A number of New England “granites” and their associated pegmatites were analyzed spectrographically for their minor element content. The analyses were made of the rocks as a whole and of the rock-forming minerals separately.
Each granite had well-marked minor element characteristics whereby it could, be distinguished from the others.
Almost invariably the granites and the granite minerals had a greater variety of minor elements than the adjacent pegmatites and pegmatite minerals; when the same element was found in both environments it was more abundant in the granites.
The following pairs of elements varied together: barium and strontium, and vanadium and chromium. The barium-strontium relationship was true in all mineral and rock samples; that of vanadium-chromium was marked only in the granites.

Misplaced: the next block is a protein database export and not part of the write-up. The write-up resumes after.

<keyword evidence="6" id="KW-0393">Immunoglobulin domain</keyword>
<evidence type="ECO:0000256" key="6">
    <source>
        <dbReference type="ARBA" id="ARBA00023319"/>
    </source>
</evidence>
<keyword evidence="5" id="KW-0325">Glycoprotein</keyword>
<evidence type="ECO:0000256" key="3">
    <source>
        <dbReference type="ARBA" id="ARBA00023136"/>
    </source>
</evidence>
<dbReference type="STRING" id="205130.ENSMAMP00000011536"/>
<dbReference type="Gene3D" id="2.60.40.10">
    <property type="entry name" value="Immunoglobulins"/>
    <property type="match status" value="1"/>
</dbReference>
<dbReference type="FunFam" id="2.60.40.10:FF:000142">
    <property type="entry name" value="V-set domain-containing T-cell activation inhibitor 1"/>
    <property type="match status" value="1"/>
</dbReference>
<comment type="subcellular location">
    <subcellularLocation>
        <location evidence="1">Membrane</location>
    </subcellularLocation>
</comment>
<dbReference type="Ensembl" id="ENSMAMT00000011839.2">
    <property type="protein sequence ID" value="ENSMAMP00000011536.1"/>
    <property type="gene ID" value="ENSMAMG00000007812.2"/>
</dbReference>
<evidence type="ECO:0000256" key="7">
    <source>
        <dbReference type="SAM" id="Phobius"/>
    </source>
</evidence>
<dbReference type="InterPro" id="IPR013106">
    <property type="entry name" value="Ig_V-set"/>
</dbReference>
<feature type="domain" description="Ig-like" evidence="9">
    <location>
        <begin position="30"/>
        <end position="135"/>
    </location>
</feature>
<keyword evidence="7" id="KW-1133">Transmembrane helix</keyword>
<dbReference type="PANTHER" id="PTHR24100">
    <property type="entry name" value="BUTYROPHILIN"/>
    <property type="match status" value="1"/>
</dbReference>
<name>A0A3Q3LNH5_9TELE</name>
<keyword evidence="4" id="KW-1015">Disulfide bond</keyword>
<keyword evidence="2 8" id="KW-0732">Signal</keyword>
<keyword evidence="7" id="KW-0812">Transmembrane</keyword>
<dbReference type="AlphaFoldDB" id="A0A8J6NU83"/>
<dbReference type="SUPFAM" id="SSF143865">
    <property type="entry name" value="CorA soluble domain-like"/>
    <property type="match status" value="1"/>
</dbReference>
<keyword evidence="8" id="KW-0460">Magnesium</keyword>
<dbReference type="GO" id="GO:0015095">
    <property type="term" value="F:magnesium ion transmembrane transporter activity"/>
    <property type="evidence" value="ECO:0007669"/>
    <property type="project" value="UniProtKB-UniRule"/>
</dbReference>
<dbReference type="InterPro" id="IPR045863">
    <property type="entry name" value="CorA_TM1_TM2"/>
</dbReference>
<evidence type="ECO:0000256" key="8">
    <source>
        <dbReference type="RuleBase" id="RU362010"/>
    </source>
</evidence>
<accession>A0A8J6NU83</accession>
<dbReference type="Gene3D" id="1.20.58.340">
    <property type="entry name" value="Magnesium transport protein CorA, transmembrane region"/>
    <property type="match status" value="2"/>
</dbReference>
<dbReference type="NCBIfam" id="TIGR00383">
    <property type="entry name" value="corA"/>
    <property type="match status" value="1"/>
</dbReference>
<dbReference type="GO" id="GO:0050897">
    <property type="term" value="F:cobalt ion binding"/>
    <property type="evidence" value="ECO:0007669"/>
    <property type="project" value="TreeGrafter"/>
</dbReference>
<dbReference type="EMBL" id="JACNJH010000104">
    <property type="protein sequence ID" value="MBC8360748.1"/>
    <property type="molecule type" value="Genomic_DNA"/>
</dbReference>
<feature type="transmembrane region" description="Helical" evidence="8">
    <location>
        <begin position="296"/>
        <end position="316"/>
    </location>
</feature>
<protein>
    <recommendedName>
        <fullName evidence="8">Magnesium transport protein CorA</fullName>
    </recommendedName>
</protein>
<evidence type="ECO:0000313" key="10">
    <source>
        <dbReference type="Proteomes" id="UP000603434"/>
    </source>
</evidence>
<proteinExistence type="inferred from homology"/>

Biotite, where present in a granite, contained the bulk of the minor elements of the rock.
A genetic as well as an areal kinship between many of the granites and pegmatites was suggested.
Most elements were preferentially concentrated in the biotites of a two-mica granite, only barium, scandium, sodium, and strontium being concentrated in the muscovites.